9 Local Media Environment in Tunisia

A news article published in Al-Jazeera claims that the new found freedom in Tunisia has raised new questions about transparency, objectivity and the need for editorial independence.

The article discusses the effects of the Arab spring on Tunisian media environment. It suggests that the people are ready for a democratic transition in which the media will have a central role.

A report of a study of media development in Tunisia since the Revolution of 2011, based on UNESCO’s Media Development Indicators. It evaluates the constitutional and legal framework for freedom of expression, media pluralism and diversity including financing of the media sector and transparency of ownership, the performance of the media as a platform for democratic debate, institutional arrangements for continuing professional training and for higher education in journalism and media, and questions of infrastructure and new information technologies (ICT).

The article maps the trends and historical dimensions of media development of print and electronic media, and news agencies in Morocco, Algeria and Tunisia.

A report of the media policy and regulatory environment in Tunisia in 2011 after the sudden power shifts. The report has been commissioned by Internews, which is an international non-profit organization whose mission is to empower local media worldwide.

  • Dowson-Zeidan, Najla, Eaton, Tim, Wespieser, Karen (2015) After the revolution – what do Libyans and Tunisians believe about their media? Research report, Issue 06, March 2015. Governance. BBC Media Action. Available online in English and in Arabic:

A research made by the BBC Media Action, which is part of the project of UK government’s Department for International Development (DFID). The report discusses what the people of Libya and Tunisia believe about their media after the Arab Spring. What opinions do audiences in the two countries share, what are the differences between them and what information sources do they trust? This research was among the first conducted after the two countries’ 2011 elections.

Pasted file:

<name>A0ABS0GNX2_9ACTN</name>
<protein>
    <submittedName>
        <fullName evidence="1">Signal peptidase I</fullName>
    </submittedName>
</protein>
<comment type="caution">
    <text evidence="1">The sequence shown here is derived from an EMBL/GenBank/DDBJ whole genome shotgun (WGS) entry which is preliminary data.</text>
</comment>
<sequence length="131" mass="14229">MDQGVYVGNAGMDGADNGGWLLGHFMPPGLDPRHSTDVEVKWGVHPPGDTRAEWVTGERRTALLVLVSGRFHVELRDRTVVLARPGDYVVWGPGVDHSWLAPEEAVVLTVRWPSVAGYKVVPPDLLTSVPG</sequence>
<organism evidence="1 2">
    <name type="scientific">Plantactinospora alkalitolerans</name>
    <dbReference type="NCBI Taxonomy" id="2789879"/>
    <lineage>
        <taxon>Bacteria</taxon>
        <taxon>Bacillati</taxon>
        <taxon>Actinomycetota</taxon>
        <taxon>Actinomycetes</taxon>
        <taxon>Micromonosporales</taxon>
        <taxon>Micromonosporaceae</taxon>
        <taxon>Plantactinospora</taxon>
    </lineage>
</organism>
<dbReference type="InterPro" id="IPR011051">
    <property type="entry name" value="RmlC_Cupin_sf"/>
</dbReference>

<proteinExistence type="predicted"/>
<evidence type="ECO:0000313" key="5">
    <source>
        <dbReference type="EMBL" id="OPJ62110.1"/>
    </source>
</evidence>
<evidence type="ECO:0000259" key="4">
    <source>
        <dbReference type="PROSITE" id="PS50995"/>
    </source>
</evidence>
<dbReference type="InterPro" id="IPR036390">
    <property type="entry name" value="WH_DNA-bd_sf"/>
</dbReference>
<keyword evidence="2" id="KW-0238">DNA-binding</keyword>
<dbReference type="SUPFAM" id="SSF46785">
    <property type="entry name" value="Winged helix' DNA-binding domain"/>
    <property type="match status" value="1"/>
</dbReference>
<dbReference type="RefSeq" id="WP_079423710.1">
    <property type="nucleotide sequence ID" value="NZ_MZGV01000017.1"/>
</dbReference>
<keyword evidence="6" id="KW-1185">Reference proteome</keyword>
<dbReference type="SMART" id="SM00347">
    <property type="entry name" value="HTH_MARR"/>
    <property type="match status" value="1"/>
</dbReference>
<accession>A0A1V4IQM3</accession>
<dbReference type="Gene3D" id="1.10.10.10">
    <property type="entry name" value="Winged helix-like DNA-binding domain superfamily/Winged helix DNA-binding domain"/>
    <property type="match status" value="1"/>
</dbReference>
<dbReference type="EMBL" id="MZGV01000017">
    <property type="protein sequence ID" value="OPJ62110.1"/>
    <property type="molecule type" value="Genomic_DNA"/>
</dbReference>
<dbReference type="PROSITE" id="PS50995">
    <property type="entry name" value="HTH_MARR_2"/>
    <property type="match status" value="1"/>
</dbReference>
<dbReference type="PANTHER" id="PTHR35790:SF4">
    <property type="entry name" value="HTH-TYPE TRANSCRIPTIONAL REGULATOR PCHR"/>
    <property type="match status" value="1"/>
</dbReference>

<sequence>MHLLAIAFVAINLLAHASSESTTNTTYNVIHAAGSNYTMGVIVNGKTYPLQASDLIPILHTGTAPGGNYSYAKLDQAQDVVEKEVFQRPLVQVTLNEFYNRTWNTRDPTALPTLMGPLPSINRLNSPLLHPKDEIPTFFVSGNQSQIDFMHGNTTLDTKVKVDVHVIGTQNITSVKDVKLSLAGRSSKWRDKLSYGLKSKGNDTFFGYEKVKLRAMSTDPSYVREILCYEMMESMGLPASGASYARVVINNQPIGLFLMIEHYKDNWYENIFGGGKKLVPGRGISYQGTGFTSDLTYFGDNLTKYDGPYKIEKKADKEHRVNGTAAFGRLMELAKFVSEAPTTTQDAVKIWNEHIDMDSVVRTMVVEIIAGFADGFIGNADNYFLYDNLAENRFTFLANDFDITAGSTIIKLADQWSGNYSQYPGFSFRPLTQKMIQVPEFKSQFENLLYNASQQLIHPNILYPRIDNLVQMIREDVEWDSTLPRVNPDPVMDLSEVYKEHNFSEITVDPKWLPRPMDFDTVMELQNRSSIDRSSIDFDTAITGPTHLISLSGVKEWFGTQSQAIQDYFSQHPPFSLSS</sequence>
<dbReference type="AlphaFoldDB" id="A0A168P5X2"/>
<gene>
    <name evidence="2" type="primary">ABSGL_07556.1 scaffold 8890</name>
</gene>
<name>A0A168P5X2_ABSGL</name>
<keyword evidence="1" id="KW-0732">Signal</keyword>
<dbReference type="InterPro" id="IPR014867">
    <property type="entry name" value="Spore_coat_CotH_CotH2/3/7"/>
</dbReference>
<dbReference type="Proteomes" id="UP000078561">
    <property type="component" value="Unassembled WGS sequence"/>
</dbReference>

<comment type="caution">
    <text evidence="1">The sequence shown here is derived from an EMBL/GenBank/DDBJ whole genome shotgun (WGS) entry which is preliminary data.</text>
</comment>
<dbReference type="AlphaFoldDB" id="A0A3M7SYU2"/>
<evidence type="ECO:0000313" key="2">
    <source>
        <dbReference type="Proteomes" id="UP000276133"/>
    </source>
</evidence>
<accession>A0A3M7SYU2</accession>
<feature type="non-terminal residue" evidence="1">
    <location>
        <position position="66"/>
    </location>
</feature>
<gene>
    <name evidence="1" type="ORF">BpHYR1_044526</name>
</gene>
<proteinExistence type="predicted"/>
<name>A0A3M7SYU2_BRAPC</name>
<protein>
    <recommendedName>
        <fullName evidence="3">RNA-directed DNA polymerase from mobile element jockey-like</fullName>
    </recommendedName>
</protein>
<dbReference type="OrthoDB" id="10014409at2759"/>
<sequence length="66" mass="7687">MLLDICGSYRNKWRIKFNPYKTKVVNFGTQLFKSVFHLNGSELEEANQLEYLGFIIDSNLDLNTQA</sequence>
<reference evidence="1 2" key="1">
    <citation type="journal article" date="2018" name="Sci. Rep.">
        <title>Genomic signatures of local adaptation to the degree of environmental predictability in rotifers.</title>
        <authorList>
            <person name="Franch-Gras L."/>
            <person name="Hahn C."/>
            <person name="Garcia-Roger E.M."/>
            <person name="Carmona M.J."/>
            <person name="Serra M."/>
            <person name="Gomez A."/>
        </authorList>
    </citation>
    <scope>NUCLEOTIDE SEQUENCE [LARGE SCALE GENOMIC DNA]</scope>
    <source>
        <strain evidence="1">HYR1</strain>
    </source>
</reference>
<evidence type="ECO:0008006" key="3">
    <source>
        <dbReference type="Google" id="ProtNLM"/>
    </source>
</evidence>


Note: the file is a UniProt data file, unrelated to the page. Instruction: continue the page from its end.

A news analysis about Tunisian media after the 2011 revolution. The article has been produced by the Carnegie Middle East Program that combines in-depth local knowledge with comparative analysis to examine economic, sociopolitical, and strategic interests in the Arab world.

A book section that discusses the findings of the empirical research project “Arab revolutions: Media revolutions” by the department of Media and Communications at the London School of Economics (LSE). The research focused on traditional media practices and values after the uprisings.

This study is part of a collection of country reports on media accountability practices on the Internet funded by the European Union. The historical formation of the national media field in Tunisia shows that media accountability issues are mainly shaped by the autonomization and professionalization of journalists vs. state control and censorship. This report explains the developments in media accountability online just before the revolution at the end of 2010.